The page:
2011: The Year of Social SERPs, Bing Instant & Social Search

In 2010, online business marketers saw a tremendous amount of growth and innovation in the search and social media space. Google introduced Instant, Bing and Yahoo completed the organic and paid search transition of their Search Alliance, Facebook handed over exclusive "Like" data access to Microsoft, and Google +1 has everyone guessing what's coming next.

Here are six predictions expected to unfold from key players in search and social media in 2011.

Six Predictions for 2011

  1. The wall between social media marketing and search marketing will begin to crumble as more businesses recognize the potential for integration of these marketing messages. With Google and Bing integrating an increasing number of social results within SERPs, businesses need to invest in more than just SEO efforts, and to make sure their keyword strategies extend to their social media optimization (SMO) efforts and that they're actively participating in conversations about their brands across the social Web.

  2. Companies will see social media start to overtake search in referral traffic to their websites. With a growing number of businesses joining Twitter and Facebook each day, and Google and Bing shifting to an increasingly social search experience, businesses should expect to see a direct impact on their referral traffic. While Google, Bing and Yahoo may account for much of your traffic today, Facebook, Twitter, and LinkedIn will inevitably become a larger part of the equation -- possibly surpassing search in the long run.

  3. Responding to the exploding influence of social media, Google and Bing will incorporate "Likes" into their search algorithms. Google and Bing have both demonstrated that they consider social signals good predictors for gauging relevancy in a user's search. Between Google introducing "Shared by" results from Twitter, Facebook and Buzz, and Bing rolling out "Liked" results via Facebook into SERPs, a further step to incorporate this social data into their search algorithms is likely.

  4. Bing will expand their own version of "Instant" search from the properties (e.g. Images) to their main web results. Now that Google's rolled out Instant, Bing is likely to follow suit with its own version of Instant search. While Bing's Instant features are currently limited to Bing Images, we expect to see this eventually integrated into their main search results page.

  5. The percentage of searches generated from mobile devices will increase significantly as new smartphone and tablet devices enter the market. As smartphones and tablets continue to grow in affordability and usage, the market will see big increases in consumer demand for the devices. Likewise, as enterprises look to mobilize their workforce and integrate usage into their business, mobile will account for an ever-larger percentage of Internet access. As the user numbers climb, so will the number of searches issued from these devices.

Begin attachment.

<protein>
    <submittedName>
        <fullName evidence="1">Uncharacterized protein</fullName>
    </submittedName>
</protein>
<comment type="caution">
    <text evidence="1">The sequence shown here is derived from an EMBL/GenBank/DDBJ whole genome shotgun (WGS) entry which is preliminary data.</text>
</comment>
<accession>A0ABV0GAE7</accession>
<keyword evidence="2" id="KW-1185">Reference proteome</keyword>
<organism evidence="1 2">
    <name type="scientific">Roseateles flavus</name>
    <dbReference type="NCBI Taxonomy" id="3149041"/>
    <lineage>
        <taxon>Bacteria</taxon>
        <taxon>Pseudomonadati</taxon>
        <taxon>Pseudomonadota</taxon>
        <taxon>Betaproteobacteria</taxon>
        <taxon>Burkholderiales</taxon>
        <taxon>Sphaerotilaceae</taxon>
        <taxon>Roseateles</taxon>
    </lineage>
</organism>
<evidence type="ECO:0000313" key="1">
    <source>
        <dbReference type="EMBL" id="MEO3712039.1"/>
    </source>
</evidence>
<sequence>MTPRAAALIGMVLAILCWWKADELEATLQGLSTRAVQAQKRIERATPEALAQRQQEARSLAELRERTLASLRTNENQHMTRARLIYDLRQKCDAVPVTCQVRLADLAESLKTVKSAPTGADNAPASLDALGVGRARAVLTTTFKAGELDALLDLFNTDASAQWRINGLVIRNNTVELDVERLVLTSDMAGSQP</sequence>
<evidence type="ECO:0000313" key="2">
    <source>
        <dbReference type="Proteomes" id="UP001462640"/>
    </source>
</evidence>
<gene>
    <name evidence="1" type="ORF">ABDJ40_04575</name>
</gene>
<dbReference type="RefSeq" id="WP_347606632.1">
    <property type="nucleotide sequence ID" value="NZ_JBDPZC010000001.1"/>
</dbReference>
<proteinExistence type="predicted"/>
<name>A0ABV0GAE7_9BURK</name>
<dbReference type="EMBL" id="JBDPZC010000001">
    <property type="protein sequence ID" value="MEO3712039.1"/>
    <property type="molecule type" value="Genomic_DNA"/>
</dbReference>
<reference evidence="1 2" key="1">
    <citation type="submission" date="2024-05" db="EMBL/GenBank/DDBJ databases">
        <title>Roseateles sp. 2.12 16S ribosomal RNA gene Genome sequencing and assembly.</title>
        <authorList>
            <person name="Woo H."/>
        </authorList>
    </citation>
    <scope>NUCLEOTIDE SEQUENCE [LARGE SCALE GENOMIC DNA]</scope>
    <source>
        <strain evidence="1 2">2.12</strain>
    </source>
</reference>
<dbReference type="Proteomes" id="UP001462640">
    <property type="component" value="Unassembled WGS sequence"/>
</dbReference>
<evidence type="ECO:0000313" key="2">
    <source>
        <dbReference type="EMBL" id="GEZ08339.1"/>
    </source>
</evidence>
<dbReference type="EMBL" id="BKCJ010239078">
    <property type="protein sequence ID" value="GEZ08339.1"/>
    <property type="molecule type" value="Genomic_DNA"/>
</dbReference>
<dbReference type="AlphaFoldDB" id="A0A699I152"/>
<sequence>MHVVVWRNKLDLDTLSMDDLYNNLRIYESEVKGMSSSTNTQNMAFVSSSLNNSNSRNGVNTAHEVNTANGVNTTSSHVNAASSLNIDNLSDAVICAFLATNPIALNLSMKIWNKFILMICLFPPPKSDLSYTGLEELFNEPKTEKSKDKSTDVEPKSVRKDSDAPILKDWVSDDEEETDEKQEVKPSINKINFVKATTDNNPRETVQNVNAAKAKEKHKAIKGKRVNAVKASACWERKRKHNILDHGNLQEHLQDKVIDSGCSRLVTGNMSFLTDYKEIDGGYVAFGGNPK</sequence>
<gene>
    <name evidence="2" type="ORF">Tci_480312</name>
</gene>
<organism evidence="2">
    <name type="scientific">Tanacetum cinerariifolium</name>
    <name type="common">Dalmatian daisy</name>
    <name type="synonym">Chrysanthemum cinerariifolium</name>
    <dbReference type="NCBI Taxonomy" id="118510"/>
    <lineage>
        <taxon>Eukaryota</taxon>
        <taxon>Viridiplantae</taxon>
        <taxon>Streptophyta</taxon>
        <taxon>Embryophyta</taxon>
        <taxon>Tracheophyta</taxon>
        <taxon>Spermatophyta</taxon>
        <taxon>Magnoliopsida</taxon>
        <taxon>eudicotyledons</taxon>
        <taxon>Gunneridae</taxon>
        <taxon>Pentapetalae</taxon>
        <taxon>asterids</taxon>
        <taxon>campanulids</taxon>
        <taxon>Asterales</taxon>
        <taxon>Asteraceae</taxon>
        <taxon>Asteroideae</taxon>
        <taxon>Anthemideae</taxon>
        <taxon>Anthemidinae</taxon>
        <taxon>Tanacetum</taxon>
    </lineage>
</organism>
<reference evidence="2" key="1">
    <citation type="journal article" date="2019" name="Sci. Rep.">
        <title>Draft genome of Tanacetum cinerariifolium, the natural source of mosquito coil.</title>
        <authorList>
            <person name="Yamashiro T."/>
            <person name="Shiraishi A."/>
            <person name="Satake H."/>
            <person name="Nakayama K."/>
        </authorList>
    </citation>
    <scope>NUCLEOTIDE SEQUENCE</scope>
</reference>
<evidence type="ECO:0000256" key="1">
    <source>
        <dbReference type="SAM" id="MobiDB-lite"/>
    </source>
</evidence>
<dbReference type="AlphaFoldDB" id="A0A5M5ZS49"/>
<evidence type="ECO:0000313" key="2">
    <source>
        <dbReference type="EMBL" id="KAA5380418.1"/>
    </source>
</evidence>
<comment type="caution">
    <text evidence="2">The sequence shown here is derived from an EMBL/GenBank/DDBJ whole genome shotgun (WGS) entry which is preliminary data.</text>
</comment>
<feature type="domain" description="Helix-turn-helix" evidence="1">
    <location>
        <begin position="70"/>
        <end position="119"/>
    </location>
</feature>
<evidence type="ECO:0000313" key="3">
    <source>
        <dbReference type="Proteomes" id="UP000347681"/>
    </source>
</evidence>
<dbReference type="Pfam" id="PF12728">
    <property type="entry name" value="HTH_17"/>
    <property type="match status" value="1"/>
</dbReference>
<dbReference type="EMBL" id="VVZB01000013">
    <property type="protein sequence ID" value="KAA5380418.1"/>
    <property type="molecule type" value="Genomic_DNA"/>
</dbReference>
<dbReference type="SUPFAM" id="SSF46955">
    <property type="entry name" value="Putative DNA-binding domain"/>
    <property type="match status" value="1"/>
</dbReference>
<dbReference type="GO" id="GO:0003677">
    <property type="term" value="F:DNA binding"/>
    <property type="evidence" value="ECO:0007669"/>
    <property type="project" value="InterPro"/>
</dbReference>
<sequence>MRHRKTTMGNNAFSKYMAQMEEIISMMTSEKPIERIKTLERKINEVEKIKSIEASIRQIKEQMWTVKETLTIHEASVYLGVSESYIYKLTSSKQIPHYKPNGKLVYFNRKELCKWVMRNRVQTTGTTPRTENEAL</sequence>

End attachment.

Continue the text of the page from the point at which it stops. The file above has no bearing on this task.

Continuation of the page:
6. Salesforce.com will change its name to Cloudforce.com. In 2011, Salesforce will extend itself beyond a focus limited by its moniker and will work to position itself as the top platform for all work productivity applications (not just sales-centered applications), extending accessibility to everyone in the cloud for a broad cross-section of applications. From there, Salesforce will gather insights as to which of these applications perform best for customers, then acquire them.

What These Predictions Mean for Your Online Marketing Strategy

First, use social media as a way to listen to and connect with your consumer base. Google and Bing have recognized the importance of listening in on the social media conversation by incorporating "Likes" into search results. Businesses should likewise have their ear to the ground to figure out what is and isn't working.

Second, although it may not seem like it, consumers are doing a lot more with mobile devices than playing "Angry Birds." As more people use mobile devices to stay connected, businesses must make their websites and email blasts mobile-friendly.

Finally, remember the fundamentals of SEO. The sector is developing rapidly, and it's easy to get distracted from the basics when trying to adapt to new models. Clearly, it's important to stay on top of SEO developments and make sure you adjust your tactics accordingly, but don't forget that the durable elements of SEO will always stay the same.

About the author

Brian Goffman is CEO and co-founder at Optify. Brian brings more than a 15 years of experience as an Internet entrepreneur and venture capitalist to Optify. Along with Erez Barak, Brian co-founded Optify with the mission of making B2B real-time online marketing easy, profitable and measurable. Brian is responsible for Optify's overall strategic direction, including product development, marketing, team building and fundraising.

Most recently, Brian was a venture partner at Madrona Venture Group, a leading early-stage venture capital firm. He joined Madrona from Microsoft, where he led business development and marketing efforts for its Unified Communications Group. Brian was also a member of the software and services team at Austin Ventures, a leading multi-stage venture capital firm. Prior to Austin Ventures, Brian was a product manager at PointCast and Reuters and a consultant at McKinsey & Company.

Goffman has an MBA Harvard Business School and an AB, magna cum laude, from Harvard College. He serves as an advisor to several startup companies including Mixpo and AdReady.